Mobile news consumption is on the rise. Raj Aggarwal (@AnalyticsRaj), CEO of InkHouse client Localytics, a mobile app analytics and marketing company, found that “people spend more time in news apps over the course of a day than most other apps.” In fact, time spent on news apps is up five percent for 2013.Almost half of Americans own smartphones. News apps such as Circa are taking on mobile news in compelling ways. Just last month, Seeking Alpha launched a new app called Tech Investor, which according to PandoDaily had 70,000 daily users just after its debut. PandoDaily also reported that overall, Seeking Alpha’s apps have 600,000 to 800,000 daily users.
It’s not just the startups paying attention to mobile news. Yahoo acquired Summly in March for a reported $30 million, and then Google acquired Wavii for the same amount. Meanwhile, traditional media properties are also seeing big numbers through mobile news. In July, the BBC News received more traffic from mobile phones than from desktop computers on two weekend days. Mediapost reported that, “The New York Times…saw mobile increase its reach by 41%, up from 33% in February, while Hearst saw a gain of 38% versus 31%.”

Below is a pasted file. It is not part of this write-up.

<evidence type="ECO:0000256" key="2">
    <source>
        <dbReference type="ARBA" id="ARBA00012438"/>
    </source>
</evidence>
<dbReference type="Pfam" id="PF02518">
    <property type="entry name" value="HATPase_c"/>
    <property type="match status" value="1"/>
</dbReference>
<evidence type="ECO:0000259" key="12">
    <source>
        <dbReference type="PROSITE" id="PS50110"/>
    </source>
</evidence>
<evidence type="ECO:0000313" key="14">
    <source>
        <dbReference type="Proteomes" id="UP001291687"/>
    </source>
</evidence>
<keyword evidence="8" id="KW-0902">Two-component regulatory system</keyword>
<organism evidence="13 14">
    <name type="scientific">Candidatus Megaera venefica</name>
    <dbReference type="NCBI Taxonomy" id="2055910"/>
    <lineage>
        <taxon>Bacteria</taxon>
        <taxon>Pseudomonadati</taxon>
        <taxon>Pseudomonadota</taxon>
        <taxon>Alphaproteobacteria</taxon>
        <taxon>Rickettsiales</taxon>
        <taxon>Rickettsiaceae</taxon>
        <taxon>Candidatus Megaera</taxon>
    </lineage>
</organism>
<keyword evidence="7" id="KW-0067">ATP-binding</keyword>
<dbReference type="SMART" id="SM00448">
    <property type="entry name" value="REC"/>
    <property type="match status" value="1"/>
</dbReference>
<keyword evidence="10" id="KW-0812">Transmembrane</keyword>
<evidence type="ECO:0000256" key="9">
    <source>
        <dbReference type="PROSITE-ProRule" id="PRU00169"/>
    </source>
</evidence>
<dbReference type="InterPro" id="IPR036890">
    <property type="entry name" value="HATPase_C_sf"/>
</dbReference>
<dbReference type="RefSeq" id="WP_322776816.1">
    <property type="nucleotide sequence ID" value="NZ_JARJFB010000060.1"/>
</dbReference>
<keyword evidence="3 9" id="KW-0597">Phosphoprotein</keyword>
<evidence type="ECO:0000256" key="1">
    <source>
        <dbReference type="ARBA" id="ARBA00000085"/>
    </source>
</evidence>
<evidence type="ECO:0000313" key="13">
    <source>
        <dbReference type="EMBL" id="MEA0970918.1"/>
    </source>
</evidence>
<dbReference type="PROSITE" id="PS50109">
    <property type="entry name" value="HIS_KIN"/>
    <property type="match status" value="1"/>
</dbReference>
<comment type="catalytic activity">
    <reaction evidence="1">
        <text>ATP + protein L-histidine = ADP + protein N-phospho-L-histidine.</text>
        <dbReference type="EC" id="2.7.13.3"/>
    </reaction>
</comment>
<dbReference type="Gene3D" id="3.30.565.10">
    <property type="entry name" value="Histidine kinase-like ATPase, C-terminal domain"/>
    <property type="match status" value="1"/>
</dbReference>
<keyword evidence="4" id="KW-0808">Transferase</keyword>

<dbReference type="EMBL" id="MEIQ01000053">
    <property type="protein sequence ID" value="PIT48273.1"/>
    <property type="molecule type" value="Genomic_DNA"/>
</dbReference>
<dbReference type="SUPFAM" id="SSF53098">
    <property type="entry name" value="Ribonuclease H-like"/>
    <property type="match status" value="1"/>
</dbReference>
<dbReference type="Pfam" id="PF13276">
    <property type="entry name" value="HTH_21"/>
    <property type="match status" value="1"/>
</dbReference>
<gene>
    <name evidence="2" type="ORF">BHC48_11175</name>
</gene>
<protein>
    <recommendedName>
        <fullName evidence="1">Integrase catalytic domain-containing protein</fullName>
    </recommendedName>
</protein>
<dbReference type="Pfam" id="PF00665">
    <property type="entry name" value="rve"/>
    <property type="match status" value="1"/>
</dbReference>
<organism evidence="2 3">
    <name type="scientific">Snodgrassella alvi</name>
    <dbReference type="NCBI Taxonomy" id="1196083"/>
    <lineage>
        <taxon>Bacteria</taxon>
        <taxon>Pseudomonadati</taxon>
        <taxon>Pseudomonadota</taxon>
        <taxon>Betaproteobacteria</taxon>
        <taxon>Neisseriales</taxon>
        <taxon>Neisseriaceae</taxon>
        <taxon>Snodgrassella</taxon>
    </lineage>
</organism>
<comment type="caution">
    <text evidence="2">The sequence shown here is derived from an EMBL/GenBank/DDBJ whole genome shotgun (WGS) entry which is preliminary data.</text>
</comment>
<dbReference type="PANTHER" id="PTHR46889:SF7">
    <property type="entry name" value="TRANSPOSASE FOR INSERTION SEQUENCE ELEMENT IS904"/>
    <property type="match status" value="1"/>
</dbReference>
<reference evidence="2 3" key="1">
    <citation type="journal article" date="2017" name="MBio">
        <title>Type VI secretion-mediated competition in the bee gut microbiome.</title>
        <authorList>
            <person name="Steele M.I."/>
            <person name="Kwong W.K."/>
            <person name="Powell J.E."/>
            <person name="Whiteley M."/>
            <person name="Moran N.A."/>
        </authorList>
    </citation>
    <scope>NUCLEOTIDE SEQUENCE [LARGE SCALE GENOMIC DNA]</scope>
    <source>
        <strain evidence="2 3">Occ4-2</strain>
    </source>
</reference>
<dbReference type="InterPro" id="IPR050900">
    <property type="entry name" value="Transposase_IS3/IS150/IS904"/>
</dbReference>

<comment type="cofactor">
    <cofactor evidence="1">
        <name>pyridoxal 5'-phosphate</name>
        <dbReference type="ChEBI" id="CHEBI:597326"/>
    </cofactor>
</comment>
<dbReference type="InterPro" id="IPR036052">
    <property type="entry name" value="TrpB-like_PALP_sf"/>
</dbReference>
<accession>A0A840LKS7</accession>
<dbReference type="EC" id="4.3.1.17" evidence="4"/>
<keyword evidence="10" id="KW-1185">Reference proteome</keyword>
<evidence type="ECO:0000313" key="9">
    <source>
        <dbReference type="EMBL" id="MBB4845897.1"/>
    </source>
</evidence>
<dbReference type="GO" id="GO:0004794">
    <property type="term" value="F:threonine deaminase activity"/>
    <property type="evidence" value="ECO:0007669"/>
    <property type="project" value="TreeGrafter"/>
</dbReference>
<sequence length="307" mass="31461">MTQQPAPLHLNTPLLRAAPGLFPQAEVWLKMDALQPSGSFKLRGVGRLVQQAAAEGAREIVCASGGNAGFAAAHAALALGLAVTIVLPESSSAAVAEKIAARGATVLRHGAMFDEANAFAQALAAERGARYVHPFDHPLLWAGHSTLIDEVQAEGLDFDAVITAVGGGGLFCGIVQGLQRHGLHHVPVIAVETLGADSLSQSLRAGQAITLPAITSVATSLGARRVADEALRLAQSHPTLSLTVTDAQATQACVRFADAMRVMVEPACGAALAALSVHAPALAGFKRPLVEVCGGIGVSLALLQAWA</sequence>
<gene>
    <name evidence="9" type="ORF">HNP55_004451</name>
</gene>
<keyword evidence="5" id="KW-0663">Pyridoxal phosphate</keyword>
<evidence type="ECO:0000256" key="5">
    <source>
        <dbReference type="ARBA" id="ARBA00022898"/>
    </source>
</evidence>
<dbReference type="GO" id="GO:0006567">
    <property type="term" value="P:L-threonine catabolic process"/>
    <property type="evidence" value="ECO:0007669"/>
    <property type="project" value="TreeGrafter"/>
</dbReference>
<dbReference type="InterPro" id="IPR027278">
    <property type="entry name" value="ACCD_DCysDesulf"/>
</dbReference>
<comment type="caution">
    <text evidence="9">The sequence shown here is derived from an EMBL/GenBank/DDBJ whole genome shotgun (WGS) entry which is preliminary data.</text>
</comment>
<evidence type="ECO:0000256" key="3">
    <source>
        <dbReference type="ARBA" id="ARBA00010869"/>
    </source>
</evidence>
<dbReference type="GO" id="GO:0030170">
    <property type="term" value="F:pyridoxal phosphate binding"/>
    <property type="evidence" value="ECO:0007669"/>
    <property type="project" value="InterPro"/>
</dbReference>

So what exactly does it mean to make your news mobile? Not surprisingly, much of what works for social applies to mobile. Social is mobile. According to the New York Times, Facebook now claims 819 million mobile users (and it was the driver of Facebook’s rise in stock price, which hit its highest since the IPO on July 30).
To make your blog post/press release/you name it mobile, you need to consider two audiences: your target audience(s) and the press. Following are seven tips that will help you reach both by making your news more mobile (and social):
Beth co-founded InkHouse in 2007 with Meg O’Leary, and together they have grown it into one of the fastest growing PR firms in the nation. Beth directs media and content strategy for innovative companies, both large and small. A widely cited expert, Beth recommends PR programs rooted in thoughtful viewpoints and authentic storytelling. She believes that PR measurement is imperative, that great stories start with why not what, and that press releases should be news stories not marketing collateral. Her views have been featured in Boston.com, Business Insider, PR Week, the Associated Press, PR News, Ragan’s PR Daily, Bulldog Reporter, among others. Outside and inside the office, Beth is a passionate advocate for equality. She served as an appointee to Massachusetts Governor Deval Patrick’s Women in the Workplace Task Force and sits on the Women’s Network Advisory Board for the Boston Chamber of Commerce. Her views about strategies for building women’s workplace confidence have been featured in TIME, Forbes, NPR and NBC News. Beth sits on the board of directors of Xconomy, an online publication dedicated to the high-tech economy, and is also a member of the Director’s Circle for GrubStreet, one of the nation’s leading creative writing centers.